Wednesday, October 12, 2005

Two Views of the War Part II: Connectivity

In Part I of this series we reviewed the reasonable opposition to the Iraq war based on the legitimate opposition's strategic concepts of the terrorist threat to the United States. This opposition is largely based on a divergent view of the Islamist/Salafi movement currently posing the main and direct threat to the United States security. This opposing view sees the movement in two parts: 1) Al Qaida, Osama bin laden and his leadership which has attacked the United States and poses the main threat to the continuing security of the United States; 2) Indigenous regional organizations that are no threat or an extremely limited threat to the security of the United States. This view allows that the correct action would be to take out the leadership of Al Qaida, including Osama bin Laden and Zawahiri, thus immediately eliminating or severely limiting the direct threat to the United States.

This point of view is promoted based on the disseminated and informal organization of the Islamist/Salafi movement. This same disseminated and informal organization can be seen in the organizations currently operating in Iraq and should provide an idea of how the larger world organization (or movement) is connected.

To view the organization of Islamist/salafist terrorist groups in Iraq right click on this link(pdf) and choose "open in a new window".

This circular chart was provided by Evan Kohlman and noted at Bill Roggio's Fourth Rail.

The first thing to note is that Mr. Kohlman has properly chosen a circular "flow chart" for this organization. The second thing to note is that there are few "direct reports" to Zarqawi on this chart. This is because Al Qaida is not one giant militant organization with thousands of followers, but is, instead, a clearing house or, if you will, a contractor that has a very large and varied list of "subcontractors" on whom they call and cooperate with in order to complete a central project or meet specific goals. Al Qaida as the central contractor does have a number of their own "employees" with specific functions within the group, including leaders that over see different parts of the operations such as: Public Relations; Media (not to be confused with PR though playing a part in it, this section is made up of information systems technicians, communications, vidoe and audio, etc) Politics; Policy (ideology); indoctrination/education; civil affairs; operations planning; recruitment; security; military (not to be confused with security which is responsible for the protection of the leadership).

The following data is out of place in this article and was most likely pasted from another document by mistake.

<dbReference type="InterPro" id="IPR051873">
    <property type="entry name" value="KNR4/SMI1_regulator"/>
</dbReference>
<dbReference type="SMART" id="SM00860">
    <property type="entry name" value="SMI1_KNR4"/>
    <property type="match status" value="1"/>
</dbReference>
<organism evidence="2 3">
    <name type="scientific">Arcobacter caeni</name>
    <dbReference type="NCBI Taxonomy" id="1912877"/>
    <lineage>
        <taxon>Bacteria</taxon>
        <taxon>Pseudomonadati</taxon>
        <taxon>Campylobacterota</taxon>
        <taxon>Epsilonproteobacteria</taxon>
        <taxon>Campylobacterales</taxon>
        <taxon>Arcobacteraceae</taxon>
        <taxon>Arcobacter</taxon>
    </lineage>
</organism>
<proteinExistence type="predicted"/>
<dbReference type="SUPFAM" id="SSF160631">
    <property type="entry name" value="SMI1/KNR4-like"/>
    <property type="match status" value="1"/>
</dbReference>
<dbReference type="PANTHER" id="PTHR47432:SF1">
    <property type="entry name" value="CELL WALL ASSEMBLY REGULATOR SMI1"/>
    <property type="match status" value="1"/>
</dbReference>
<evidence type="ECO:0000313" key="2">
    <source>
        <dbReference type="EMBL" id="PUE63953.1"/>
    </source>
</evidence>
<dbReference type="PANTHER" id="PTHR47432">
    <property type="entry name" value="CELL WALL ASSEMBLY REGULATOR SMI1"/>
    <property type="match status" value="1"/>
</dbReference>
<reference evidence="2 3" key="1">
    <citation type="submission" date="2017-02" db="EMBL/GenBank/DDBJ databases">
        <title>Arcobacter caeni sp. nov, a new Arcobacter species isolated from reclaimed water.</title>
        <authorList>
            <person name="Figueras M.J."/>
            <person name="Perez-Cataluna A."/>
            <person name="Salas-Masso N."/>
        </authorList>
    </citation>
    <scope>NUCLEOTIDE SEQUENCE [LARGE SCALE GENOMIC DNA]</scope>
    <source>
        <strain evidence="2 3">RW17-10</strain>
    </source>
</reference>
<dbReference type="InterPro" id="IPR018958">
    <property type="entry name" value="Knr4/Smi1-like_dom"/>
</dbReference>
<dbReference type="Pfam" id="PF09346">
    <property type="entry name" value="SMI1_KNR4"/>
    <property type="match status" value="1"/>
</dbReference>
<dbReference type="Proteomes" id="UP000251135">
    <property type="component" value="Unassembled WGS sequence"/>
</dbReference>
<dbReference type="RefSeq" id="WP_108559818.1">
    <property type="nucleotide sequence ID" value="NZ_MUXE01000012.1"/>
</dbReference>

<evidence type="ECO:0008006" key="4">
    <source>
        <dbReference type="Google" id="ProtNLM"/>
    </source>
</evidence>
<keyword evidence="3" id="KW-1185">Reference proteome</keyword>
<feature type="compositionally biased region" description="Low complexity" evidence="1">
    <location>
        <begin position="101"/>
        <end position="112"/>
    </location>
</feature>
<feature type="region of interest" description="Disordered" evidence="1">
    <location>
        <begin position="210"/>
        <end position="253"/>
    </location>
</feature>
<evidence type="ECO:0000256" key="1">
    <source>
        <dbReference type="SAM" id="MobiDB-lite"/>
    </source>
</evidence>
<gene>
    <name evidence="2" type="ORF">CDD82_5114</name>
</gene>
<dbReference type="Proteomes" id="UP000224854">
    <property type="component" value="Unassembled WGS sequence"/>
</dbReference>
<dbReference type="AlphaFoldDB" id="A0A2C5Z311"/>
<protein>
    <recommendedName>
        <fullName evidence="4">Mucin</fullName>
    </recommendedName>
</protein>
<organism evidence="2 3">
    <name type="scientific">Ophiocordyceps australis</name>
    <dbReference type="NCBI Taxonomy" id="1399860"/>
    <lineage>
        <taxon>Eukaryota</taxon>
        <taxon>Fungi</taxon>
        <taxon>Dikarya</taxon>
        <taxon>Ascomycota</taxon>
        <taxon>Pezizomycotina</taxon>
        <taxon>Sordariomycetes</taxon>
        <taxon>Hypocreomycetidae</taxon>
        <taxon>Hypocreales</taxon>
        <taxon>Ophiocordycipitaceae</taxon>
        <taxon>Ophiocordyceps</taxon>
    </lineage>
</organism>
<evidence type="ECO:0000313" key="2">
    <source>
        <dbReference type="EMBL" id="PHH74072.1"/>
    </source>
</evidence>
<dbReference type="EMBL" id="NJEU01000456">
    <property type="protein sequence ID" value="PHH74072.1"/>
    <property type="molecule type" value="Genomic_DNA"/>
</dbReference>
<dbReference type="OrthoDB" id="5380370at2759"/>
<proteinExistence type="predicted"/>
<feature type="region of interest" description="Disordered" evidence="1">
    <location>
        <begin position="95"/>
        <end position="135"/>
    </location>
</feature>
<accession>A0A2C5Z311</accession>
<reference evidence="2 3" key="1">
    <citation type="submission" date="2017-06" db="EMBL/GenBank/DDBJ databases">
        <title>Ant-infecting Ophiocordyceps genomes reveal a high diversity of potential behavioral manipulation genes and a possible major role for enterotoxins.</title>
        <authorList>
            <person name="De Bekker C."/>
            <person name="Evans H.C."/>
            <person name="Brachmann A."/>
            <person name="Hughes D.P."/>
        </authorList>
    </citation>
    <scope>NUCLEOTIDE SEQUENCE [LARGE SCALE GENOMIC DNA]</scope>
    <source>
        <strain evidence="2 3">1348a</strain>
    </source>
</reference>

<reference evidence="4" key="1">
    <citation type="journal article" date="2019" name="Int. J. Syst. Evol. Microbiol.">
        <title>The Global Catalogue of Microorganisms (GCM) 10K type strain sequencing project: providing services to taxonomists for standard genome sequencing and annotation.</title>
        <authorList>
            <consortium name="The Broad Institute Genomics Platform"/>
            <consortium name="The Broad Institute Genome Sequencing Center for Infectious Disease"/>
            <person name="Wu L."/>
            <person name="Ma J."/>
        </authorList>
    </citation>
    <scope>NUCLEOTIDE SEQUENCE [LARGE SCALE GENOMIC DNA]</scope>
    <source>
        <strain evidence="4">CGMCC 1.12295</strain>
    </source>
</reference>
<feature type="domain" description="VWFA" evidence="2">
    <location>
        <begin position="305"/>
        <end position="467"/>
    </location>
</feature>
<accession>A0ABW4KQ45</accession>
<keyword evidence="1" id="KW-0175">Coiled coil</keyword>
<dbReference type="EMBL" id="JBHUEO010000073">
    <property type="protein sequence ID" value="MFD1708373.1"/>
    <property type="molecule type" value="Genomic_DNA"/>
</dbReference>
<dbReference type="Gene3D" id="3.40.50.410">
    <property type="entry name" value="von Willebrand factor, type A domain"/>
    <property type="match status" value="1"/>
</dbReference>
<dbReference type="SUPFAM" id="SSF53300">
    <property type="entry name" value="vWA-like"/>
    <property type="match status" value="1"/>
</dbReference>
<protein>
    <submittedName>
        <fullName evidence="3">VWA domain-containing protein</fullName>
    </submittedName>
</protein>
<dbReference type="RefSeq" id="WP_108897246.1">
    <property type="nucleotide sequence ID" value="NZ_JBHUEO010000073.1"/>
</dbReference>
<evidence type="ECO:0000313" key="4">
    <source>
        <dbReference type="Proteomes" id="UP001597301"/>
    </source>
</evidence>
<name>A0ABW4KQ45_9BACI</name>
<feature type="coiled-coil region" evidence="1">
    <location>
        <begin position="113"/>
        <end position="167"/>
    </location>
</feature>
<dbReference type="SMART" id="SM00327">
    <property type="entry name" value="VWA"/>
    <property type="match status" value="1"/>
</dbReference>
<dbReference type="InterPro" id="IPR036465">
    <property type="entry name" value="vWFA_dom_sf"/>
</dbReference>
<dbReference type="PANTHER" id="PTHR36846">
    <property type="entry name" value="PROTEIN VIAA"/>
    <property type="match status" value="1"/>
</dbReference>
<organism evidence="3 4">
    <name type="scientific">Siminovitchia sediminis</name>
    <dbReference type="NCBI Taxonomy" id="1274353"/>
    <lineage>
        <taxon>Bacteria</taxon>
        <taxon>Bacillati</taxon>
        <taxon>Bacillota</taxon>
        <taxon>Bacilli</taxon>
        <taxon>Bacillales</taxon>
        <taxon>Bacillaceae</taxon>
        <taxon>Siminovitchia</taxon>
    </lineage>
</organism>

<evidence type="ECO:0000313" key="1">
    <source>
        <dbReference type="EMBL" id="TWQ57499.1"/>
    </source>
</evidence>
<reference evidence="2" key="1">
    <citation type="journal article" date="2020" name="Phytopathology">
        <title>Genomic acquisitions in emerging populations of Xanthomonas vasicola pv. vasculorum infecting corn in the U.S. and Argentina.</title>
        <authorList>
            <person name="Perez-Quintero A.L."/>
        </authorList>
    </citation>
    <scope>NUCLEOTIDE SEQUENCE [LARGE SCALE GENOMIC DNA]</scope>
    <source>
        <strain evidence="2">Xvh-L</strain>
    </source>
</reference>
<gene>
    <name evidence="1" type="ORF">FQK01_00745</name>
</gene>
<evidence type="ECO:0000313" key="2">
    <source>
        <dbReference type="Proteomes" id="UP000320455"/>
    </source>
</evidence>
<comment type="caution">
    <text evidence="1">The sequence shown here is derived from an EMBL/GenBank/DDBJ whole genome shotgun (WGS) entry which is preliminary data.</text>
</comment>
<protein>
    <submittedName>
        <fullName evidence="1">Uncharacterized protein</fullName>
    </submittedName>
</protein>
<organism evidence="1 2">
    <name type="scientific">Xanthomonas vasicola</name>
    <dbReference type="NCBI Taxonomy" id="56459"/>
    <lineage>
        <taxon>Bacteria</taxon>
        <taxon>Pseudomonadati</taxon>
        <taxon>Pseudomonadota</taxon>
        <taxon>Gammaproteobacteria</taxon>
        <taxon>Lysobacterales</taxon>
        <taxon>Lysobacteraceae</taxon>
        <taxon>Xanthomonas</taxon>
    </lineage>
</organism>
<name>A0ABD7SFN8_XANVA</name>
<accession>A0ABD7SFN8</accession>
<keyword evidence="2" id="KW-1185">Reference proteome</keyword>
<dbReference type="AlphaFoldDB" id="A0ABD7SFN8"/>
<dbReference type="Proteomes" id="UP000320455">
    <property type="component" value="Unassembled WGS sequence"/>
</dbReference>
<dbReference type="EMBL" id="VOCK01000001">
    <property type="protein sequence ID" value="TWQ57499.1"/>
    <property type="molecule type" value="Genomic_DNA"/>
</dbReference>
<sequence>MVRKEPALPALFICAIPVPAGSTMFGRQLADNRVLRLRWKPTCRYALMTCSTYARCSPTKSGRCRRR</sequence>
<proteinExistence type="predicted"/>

Evan Kohlman's chart for the Iraq congingent indicates a very similar organization where the only direct reports to Zarqawi are members of the immediate organization. Kohlman's chart refers to Zarqawi as "Deputy Commander of Al Qaida in Iraq". For our purposes of explanation, it may be easier to refer to him as the "Project Manager". Even then, Zarqawi can be best viewed as a "contract employee" who was not a member of the base organization of Al Qaida until he proved to be an able leader during his "probationary period" in 2003. In 2004, the Al Qaida group decided to become the major investor in the project where in Zarqawi received his official "contract" with Al Qaida and changed the name of his "project" to Al Qaida in the Land of Two Rivers in Iraq.